By Cristy Meiners, Producer
I’ve probably driven by Ken Sanders Rare Books more times that I can count, but I’m ashamed to say that I have never once stopped in. As a student at the University of Utah, I knew every used book store in the Salt Lake Valley (my personal favorite was Experienced Books, these days long out of business), but I was intimidated by the word “rare” on Sanders’ shop front. As a student I couldn’t afford rare books, so the bookshop never became a part of my weekly book hunt, even when, as a sophomore, I set out to find the James Bond collection in their original paperbacks. Allison Hoover Bartlett’s new book, The Man Who Loved Books Too Much: The True Story of a Thief, a Detective, and a World of Literary Obsession, not only showed me what I have missed over the years in avoiding Sanders’ bookstore, but it also guided me into the fascinating subculture of rare book collectors and the man who (seemingly) can’t stop himself from stealing from them. Visit Allison Hoover Bartlett’s website to see a list of the books that John Gilkey, the title’s “thief,” stole over the years from rare book dealers across the country. There, you can also read about some of the historical book thieves Hoover Bartlett discovered in her research, including Don Vincente, the nineteenth century Spanish monk she references in her interview with Bob.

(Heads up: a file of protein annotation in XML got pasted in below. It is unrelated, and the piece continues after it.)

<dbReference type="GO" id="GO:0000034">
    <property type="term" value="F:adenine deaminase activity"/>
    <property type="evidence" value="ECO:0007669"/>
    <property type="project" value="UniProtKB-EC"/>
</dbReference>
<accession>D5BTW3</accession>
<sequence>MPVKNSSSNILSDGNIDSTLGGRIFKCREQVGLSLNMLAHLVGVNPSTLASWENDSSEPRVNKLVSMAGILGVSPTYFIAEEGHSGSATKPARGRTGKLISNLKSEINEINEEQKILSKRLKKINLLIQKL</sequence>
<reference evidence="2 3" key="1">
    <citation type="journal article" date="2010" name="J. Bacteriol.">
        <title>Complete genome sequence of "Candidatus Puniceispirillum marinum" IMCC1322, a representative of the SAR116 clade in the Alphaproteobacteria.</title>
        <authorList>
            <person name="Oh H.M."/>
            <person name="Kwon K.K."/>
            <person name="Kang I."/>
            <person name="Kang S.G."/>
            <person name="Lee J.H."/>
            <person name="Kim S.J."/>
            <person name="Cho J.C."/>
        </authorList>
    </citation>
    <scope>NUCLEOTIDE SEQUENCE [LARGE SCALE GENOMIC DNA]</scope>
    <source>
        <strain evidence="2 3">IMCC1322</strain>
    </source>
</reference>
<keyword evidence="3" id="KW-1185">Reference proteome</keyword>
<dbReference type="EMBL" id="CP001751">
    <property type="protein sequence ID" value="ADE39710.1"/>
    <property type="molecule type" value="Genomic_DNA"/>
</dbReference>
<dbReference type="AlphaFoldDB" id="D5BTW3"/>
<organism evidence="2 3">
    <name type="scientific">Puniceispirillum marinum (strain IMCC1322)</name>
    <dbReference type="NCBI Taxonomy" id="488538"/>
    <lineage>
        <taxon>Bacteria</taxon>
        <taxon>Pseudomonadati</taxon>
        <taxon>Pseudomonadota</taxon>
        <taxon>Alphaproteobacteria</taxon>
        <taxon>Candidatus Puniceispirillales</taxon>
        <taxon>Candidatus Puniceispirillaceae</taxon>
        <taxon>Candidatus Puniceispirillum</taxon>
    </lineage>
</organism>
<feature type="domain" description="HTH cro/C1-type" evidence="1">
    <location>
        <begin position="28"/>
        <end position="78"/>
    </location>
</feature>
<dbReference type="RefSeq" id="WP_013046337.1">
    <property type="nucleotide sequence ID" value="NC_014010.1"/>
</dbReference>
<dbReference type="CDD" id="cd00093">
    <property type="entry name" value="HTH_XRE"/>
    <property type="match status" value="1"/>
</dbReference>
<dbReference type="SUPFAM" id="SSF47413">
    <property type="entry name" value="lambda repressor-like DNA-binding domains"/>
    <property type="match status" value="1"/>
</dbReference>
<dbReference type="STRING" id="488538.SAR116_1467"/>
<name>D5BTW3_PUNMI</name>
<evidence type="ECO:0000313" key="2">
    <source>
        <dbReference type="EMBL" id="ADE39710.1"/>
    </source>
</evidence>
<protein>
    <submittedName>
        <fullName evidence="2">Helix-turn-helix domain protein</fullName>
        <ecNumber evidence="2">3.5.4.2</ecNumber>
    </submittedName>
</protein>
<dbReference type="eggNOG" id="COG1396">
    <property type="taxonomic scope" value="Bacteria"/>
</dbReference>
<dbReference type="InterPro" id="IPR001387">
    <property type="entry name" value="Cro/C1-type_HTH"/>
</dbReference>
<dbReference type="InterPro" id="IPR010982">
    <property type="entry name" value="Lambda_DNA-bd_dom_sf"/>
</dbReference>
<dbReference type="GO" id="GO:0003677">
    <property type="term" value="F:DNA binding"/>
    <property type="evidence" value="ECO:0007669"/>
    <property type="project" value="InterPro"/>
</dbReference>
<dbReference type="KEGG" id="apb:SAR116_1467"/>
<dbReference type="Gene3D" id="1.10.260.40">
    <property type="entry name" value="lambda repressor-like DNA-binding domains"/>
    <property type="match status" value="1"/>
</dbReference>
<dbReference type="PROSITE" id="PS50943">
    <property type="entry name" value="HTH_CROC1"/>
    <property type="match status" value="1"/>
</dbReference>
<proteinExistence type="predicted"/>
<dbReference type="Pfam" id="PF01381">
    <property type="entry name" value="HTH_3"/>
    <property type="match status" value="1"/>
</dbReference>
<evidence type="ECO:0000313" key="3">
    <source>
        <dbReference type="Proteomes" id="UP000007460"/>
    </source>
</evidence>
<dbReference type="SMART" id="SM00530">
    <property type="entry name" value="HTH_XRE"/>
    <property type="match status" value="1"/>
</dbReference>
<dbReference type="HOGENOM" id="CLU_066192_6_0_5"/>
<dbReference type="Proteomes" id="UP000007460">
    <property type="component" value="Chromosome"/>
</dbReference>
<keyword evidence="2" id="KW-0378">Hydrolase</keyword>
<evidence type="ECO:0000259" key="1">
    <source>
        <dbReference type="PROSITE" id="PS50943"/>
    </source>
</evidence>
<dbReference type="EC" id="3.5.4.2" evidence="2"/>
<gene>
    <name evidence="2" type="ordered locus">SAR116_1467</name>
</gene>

And I have to admit: since reading Hoover Bartlett’s book, I have looked up the value of some of my own finds from used bookstore to see if maybe they are treasures to more people than just me (not that I would ever sell my books, but still… these things are nice to know). It wouldn’t be so bad to discover that I have a few rare books in my own collection; after all, you can bet that my next trip home will include a visit to Ken Sanders Rare Books and it would be nice to bring back a new book to my already established collection.